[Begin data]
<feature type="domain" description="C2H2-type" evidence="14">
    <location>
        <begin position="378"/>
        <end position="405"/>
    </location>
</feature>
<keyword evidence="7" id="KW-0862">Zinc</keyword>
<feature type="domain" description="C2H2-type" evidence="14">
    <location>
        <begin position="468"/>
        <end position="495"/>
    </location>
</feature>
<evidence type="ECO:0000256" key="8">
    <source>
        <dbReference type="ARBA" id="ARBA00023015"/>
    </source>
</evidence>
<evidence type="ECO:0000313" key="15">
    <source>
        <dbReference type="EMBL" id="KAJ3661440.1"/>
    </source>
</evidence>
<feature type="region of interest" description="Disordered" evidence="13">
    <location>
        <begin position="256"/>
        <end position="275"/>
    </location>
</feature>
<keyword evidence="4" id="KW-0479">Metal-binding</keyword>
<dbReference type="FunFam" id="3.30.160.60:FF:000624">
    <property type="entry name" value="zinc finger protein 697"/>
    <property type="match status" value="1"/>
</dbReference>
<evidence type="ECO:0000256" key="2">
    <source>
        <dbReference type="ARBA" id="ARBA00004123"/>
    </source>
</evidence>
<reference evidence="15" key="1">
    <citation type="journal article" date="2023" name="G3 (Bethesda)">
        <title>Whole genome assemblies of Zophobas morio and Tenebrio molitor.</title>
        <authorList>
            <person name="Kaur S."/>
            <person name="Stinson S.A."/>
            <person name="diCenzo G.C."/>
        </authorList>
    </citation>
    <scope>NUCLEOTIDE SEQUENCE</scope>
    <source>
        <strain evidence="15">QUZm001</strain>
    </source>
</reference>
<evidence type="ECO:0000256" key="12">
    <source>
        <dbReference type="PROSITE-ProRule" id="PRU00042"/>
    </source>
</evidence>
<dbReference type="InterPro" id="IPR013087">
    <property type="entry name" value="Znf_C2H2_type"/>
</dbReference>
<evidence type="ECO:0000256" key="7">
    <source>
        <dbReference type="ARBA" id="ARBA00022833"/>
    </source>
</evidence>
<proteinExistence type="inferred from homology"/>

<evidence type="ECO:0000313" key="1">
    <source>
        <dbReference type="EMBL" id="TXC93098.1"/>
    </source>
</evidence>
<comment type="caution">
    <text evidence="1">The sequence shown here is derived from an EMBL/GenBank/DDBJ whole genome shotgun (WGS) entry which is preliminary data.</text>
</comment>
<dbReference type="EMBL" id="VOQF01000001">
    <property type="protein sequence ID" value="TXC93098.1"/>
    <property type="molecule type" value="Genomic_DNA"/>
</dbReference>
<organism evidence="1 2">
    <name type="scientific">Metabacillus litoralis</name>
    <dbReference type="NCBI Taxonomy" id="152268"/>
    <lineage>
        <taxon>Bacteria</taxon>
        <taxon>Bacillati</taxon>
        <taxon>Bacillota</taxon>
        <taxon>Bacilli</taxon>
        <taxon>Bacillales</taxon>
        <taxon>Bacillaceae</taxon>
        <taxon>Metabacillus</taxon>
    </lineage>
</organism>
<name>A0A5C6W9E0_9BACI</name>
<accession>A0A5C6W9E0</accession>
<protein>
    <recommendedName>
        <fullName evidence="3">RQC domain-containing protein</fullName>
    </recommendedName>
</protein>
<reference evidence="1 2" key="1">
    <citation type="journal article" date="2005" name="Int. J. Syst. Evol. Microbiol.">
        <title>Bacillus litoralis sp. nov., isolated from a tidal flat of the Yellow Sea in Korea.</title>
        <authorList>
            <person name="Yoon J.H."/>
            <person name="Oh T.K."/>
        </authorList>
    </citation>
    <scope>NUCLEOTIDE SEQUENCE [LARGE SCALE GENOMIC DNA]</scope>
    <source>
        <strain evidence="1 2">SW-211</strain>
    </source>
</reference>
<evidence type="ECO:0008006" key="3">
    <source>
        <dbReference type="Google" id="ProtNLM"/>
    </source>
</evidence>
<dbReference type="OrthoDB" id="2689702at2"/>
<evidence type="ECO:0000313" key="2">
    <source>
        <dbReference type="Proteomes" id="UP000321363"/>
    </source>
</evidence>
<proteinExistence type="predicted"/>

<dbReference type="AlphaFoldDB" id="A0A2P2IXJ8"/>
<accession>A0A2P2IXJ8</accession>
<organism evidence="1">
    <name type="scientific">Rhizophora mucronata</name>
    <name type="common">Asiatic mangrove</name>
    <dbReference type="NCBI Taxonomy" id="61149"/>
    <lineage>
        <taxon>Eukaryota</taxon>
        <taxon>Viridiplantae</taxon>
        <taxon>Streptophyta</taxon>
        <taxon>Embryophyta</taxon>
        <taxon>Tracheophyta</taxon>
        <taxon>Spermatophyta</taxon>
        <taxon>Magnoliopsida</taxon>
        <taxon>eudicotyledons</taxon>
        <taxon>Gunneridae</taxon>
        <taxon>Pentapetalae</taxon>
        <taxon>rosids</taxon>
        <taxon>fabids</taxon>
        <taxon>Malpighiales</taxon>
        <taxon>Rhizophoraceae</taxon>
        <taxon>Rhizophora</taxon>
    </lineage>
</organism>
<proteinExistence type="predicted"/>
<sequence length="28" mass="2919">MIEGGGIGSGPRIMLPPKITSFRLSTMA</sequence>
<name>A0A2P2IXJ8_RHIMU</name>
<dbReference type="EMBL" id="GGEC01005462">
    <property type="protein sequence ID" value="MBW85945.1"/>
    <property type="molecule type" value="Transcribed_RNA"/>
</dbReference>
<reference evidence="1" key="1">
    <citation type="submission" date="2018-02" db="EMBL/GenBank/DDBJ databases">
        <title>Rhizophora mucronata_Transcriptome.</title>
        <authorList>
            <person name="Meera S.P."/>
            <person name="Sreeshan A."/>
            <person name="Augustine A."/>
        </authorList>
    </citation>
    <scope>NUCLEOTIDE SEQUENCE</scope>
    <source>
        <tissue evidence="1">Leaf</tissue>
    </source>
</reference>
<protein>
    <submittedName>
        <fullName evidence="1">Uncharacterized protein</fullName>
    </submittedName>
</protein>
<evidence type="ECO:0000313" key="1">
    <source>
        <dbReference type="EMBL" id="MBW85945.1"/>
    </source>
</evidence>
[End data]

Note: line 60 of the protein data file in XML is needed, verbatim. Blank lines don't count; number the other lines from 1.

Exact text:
    <property type="entry name" value="Znf_C2H2_type"/>